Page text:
New York Governor Andrew Cuomo and legislative leaders have finalized the details on a $138 billion dollar state budget and say they are on track to meet the April 1 deadline. The budget includes a multi step plan that could lower property taxes, $340 million dollars for schools to start pre-K programs, and a limited test program for public campaign financing.
Governor Cuomo and state lawmakers have agreed to a very limited form of campaign finance reform in the state budget, it would only apply to the state Comptroller’s race.
Advocates spent a million dollars on television ads and countless hours lobbying and holding demonstrations in favor of adopting a publicly funded, matching small donor system for statewide races, including the governor and the legislature.
Gov. Andrew Cuomo and New York's legislative leaders are negotiating over property tax relief and pre-kindergarten funding a week before a new budget is due. Leaders emerging from closed-door talks Monday at the Capitol say they continue to make progress to get a deal by April 1.
There have been differences over how much money to devote to pre-K, a signature issue for New York City Mayor Bill de Blasio. There also has been legislative resistance to Cuomo's property tax relief plan, which would require localities to consolidate or share services for local homeowners to benefit.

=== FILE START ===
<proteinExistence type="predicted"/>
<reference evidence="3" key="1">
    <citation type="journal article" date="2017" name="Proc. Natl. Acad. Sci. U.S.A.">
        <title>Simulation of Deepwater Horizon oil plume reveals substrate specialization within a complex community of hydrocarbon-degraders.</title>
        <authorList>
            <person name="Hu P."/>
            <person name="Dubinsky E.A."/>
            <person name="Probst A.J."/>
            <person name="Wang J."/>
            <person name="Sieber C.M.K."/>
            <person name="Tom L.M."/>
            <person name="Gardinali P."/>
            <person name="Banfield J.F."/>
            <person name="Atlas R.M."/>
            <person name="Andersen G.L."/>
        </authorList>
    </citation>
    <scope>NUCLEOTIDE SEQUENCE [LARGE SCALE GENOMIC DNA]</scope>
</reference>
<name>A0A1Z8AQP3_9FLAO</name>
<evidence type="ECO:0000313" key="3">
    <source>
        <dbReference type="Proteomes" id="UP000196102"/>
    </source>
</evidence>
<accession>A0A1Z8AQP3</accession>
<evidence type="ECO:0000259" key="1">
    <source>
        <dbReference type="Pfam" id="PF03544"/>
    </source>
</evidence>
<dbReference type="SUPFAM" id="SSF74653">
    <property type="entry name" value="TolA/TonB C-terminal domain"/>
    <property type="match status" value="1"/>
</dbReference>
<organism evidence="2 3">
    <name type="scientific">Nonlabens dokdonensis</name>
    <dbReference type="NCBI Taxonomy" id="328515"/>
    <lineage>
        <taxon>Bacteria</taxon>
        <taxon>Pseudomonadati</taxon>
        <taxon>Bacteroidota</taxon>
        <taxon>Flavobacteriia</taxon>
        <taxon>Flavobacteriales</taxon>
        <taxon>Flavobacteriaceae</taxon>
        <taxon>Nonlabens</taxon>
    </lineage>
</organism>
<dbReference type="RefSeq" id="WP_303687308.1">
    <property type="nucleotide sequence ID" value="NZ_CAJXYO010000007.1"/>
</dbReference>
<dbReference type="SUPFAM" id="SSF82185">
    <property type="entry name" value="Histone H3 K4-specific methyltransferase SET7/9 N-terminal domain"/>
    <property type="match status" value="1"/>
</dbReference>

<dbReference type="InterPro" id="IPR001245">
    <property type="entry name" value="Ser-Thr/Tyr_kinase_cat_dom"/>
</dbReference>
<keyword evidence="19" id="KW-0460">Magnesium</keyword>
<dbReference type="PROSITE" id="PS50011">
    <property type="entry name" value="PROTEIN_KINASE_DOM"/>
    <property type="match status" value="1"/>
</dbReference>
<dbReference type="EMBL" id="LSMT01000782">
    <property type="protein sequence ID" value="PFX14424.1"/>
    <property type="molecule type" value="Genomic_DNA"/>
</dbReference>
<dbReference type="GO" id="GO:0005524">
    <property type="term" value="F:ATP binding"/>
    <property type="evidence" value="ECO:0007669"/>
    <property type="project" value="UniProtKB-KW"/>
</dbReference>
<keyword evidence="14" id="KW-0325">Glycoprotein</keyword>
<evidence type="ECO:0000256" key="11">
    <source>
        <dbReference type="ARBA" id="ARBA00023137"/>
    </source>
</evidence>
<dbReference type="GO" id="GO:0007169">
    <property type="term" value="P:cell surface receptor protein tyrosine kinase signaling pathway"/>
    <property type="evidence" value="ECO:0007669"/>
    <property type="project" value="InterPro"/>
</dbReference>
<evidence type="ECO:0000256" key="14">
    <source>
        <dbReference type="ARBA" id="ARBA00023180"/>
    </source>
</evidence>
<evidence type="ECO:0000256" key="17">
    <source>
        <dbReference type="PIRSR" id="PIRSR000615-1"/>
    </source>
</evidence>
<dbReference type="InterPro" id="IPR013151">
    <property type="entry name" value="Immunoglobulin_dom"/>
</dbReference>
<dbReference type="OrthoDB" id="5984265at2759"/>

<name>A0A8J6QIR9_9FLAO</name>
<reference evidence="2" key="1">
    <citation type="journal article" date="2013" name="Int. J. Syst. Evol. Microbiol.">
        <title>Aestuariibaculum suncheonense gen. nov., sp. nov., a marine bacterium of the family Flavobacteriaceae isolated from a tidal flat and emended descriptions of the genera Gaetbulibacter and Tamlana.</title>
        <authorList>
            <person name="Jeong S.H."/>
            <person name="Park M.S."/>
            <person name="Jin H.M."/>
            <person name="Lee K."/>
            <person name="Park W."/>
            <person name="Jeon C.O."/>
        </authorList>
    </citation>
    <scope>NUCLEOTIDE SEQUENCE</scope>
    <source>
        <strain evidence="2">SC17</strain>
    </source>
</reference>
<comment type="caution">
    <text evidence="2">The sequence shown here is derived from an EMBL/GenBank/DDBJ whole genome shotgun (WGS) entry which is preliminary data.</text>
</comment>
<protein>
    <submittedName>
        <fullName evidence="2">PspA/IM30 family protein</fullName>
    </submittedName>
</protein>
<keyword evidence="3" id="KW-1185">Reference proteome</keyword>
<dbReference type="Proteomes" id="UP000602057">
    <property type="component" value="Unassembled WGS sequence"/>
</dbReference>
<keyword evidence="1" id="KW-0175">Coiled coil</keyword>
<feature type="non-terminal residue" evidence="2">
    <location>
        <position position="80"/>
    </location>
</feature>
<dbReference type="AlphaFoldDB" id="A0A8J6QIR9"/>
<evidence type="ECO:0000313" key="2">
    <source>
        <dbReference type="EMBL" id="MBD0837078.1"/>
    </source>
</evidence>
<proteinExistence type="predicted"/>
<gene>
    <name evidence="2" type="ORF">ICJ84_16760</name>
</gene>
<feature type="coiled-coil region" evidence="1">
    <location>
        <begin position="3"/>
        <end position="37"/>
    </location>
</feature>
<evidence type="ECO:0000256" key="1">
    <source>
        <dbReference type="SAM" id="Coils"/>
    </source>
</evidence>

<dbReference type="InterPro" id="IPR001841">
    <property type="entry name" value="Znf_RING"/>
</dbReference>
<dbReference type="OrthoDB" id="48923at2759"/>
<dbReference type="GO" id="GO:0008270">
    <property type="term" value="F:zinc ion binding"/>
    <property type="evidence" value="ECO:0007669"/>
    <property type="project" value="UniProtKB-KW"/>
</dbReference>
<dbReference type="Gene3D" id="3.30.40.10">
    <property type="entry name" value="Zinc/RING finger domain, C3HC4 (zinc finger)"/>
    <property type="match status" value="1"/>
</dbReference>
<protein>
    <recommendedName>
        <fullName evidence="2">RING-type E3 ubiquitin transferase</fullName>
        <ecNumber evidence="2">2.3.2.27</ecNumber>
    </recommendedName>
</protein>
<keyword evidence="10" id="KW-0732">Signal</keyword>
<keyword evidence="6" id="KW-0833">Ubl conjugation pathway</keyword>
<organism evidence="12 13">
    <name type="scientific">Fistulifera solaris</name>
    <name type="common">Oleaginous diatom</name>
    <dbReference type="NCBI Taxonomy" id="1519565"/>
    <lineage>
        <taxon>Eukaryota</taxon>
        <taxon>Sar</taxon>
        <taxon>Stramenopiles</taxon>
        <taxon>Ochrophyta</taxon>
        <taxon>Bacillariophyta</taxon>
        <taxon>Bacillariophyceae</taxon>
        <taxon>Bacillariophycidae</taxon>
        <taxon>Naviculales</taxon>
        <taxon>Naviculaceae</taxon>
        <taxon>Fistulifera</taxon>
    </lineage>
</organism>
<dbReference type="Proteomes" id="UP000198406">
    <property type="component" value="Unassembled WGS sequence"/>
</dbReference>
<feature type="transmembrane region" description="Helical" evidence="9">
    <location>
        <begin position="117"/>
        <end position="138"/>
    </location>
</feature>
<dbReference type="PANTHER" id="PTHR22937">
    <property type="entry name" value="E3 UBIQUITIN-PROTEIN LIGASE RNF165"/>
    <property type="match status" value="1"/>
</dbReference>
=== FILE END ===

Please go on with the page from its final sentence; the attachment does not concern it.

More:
New York Governor Andrew Cuomo towers over Republican gubernatorial candidate Rob Astorino in the latest Siena Poll.
His popularity is slipping, ever so slightly: Siena pollster Steve Greenberg says eight months away from election day is still too early to gauge how Governor Andrew Cuomo will fare come November. A plurality of voters, 47-43 percent, say a Republican can beat Cuomo in this election. "A poll is a snapshot in time. At this point in time, Andrew Cuomo remains popular with voters and has a huge lead over Rob Astorino."
Though today is the first official day of spring, some municipalities are looking at dwindling snow-removal budgets. Drive anywhere across the Capital Region, down through the Hudson Valley into Westchester and New York City, and you'll find an abundance of potholes thanks to a polar vortex-driven winter that goes down in the books as one of the snowiest since recordkeeping began, one that strained municipal budgets already pared and stretched by changing economic times.
New York City's Cardinal Timothy Dolan and bishops around the state lobbied Tuesday in Albany for a tax credit that would help Catholic schools.
Dolan and the bishops met with Gov. Andrew Cuomo and legislative leaders to advocate for a new tax credit for charitable donations made for educational purposes. The legislation would eventually add up to $300 million a year for education, with half going to public school programs and half going to scholarships for students who attend private schools.
The state Senate has previously approved a bill with the investment tax credit.